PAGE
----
Education has always been the primary avenue I’ve chosen to progress my career. Shortly after earning my associate’s degree, I started working as a Business Analyst making $29k/year for Assurant. Budgets and data analysis came easy to me, but after 7 years I just couldn’t stay in the same place anymore. I had to change careers and start looking for other exciting opportunities where I could
learn and grow.
I’ve always been fond of IT, but didn’t have a way to break into the industry. So I left my $48k/year salary at Assurant and enrolled as a full-time student in the computer science program at Bowling Green State. Then the financial crisis hit in 2008 and my time at Bowling Green was cut short. I never finished my degree because I couldn’t renew my student loans. Day by day my financial situation got worse and I needed to do something quick.
Fortunately for me, a friend from Bowling Green landed me a job at a start-up he worked for called Consumer Choice Marketing. In terms of compensation, Consumer Choice was stingy, but times were tough and $35k/year salary was better than being unemployed. What I wasn’t expecting was my friend leaving the company so fast, which forced me into his open position as an IT Manager.
With no prior IT experience, I was suddenly responsible for the entire IT department. A majority of my troubleshooting techniques involved unplugging/plugging cables or calling external consultants for help. Things went surprisingly well until we upgraded our old Linksys to a new Cisco 2901 industrial router. I obviously had no clue when it came to setting up the router so I called a consultant again.
I closely watched the consultant configure the router and I was hooked. Without even knowing what I was looking for I started diligently researching networking programs. I had no plan on how to go about the networking career path, but I knew I wanted to do what the consultant was doing. After watching tons of online videos and buying expensive learning materials for certs, I knew I was lost. Turning to education this time around seemed like a bad idea, until I came across the Zero to Engineer program.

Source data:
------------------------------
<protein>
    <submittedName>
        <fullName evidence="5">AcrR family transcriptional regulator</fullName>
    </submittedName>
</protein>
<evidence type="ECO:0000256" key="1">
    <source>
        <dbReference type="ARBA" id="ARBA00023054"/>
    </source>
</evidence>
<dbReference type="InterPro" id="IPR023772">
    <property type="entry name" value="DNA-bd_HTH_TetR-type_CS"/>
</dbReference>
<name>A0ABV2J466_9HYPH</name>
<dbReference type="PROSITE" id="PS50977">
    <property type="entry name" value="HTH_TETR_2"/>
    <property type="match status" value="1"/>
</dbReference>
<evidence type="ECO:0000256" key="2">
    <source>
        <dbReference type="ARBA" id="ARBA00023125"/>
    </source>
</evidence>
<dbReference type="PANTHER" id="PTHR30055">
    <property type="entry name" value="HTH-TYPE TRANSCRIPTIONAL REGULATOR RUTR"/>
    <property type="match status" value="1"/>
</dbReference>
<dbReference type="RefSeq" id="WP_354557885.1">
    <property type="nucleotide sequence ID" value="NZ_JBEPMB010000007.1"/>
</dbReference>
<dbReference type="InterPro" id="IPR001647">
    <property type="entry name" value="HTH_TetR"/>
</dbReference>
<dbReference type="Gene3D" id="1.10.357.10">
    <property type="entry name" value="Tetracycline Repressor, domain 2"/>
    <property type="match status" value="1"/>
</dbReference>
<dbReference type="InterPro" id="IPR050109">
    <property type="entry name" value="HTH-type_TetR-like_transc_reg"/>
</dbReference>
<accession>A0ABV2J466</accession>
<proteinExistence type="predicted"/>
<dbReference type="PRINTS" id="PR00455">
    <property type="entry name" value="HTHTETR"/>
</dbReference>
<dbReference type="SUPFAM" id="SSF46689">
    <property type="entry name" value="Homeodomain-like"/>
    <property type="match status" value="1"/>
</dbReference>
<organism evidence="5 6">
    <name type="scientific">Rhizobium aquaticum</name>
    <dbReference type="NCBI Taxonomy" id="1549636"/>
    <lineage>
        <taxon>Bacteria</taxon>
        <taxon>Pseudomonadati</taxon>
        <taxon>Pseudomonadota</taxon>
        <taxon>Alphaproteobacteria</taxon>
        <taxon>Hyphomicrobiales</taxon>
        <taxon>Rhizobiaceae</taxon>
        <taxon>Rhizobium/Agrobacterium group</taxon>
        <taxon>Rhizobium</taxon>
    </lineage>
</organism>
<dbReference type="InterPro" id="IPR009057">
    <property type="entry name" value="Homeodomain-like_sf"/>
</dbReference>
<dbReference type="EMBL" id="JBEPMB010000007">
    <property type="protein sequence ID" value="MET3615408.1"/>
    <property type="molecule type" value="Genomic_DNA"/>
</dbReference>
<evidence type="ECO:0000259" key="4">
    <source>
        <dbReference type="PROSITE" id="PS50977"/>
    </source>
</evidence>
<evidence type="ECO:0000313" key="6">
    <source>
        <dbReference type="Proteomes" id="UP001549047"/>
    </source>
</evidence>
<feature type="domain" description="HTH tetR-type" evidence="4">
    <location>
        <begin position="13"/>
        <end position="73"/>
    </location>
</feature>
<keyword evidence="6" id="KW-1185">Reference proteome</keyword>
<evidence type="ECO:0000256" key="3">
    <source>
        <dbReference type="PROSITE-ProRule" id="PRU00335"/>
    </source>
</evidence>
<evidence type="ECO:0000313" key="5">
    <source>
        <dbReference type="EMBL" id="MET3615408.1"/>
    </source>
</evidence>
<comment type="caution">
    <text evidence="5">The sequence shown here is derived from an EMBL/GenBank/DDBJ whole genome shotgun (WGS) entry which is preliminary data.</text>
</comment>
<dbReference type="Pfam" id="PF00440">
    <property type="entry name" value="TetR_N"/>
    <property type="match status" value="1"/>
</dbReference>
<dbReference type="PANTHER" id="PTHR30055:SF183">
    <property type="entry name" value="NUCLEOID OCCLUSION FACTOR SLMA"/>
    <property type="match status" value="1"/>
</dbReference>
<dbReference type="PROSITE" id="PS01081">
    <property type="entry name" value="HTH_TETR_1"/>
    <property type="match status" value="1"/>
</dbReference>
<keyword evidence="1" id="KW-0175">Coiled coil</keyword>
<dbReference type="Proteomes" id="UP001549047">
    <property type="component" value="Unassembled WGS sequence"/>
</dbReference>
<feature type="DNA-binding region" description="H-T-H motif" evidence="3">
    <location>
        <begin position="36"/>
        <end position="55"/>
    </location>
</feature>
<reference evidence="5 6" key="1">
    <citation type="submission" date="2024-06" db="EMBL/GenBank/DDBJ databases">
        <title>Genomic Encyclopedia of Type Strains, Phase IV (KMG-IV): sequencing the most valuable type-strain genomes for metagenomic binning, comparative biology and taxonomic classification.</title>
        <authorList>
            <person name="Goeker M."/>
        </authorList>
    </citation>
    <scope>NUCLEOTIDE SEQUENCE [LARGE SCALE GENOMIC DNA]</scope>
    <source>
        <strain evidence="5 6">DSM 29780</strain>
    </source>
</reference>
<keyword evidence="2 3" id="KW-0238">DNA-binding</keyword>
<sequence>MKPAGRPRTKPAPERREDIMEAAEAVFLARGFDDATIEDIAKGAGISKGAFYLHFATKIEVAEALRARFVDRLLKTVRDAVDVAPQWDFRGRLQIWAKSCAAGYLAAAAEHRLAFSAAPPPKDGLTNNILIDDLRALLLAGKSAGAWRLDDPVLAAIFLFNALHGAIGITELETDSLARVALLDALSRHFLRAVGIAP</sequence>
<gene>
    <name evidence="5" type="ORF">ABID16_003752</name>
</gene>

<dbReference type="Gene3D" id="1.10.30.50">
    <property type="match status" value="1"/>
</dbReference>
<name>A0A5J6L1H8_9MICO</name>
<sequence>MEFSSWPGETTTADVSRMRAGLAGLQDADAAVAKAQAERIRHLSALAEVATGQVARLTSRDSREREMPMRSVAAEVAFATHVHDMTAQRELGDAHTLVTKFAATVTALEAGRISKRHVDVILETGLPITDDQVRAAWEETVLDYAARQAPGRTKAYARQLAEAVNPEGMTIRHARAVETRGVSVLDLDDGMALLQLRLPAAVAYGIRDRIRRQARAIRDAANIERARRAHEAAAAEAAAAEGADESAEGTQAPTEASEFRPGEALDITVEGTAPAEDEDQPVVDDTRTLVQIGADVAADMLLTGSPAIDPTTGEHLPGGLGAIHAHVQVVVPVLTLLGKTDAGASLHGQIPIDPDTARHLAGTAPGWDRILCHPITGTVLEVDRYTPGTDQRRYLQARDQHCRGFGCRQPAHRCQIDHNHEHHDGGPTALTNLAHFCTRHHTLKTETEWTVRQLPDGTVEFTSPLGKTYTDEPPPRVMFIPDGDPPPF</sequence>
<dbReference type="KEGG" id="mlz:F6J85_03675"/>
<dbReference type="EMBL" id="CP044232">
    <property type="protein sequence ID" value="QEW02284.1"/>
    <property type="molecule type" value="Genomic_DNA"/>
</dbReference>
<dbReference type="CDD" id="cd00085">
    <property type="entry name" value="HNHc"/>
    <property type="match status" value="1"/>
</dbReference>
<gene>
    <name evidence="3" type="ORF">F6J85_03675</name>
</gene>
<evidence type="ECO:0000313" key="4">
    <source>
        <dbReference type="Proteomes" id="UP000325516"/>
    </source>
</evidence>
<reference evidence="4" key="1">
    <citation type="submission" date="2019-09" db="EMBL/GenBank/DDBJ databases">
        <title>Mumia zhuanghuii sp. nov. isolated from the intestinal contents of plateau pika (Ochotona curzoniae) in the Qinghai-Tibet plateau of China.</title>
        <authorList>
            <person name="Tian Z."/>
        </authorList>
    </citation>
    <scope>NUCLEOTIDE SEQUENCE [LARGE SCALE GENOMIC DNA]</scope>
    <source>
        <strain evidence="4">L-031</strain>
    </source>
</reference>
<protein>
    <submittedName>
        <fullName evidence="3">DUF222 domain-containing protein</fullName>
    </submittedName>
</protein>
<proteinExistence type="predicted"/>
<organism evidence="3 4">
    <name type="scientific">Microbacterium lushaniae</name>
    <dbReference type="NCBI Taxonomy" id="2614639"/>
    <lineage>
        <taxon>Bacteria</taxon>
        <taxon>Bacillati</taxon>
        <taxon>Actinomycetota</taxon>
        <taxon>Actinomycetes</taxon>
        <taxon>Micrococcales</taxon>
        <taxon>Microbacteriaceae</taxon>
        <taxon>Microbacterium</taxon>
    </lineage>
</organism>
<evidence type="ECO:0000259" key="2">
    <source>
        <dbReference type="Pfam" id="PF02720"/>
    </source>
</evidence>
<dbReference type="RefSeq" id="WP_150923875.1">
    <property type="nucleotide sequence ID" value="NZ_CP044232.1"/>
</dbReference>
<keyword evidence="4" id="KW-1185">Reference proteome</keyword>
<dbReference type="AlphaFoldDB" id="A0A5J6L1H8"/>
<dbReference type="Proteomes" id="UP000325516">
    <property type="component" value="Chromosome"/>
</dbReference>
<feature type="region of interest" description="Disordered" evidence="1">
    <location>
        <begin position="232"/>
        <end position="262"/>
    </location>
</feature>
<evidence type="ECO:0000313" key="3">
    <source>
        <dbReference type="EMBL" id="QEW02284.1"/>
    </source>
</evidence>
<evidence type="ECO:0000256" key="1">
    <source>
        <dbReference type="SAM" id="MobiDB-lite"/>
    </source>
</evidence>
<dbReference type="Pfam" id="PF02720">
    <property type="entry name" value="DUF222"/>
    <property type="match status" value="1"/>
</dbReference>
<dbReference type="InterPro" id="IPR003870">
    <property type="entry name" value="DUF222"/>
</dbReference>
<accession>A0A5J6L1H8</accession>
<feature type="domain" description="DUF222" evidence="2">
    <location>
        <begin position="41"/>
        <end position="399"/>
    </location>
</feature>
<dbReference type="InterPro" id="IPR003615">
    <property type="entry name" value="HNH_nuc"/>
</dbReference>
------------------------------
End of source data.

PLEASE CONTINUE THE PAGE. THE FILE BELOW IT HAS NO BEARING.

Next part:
Zero to Engineer gave me an in-depth look at the entire IT industry and how to navigate it. For the first time in my life I had clarity and the vision needed to break into the IT industry. Timing was perfect too because Consumer Choice began letting multiple people go and I knew it was time to move on myself.
After completing the program, I landed an interview with the Toledo Public School District for a Network Admin position. Terry mentored me throughout the entire interview process and I was offered the job with a $57k/year salary. I’ve been in the role for a couple years now and manage the entire network infrastructure for the school district. I’m making a very comfortable salary of $69k/year now and it wouldn’t have been possible without the knowledge and mentorship I received throughout the Zero to Engineer program. I hope to level up as a Systems Engineer in the near future and become a consultant for the businesses in my local community.
Zero to Engineer gives students the training and experience that no one gives in tech education. It exposes students to every aspect of networking and equips them with the knowledge and tools necessary to break into the IT field.
I never thought I would say this, but breaking my wrist was a blessing in disguise. I was working as a Chemicals Operator at BASF; one of the world’s largest chemical companies. My job duties included driving fork lifts, unloading tankers, and running multiple chemical reactions, which constantly exposed my body to danger. To my surprise, what took everything away from me was cracking my wrist in a non-work related accident.
I was initially out of work for weeks, which turned into 6 months. My disability checks went from 100% of my pay to 65% and the chances of me going back to BASF dwindled.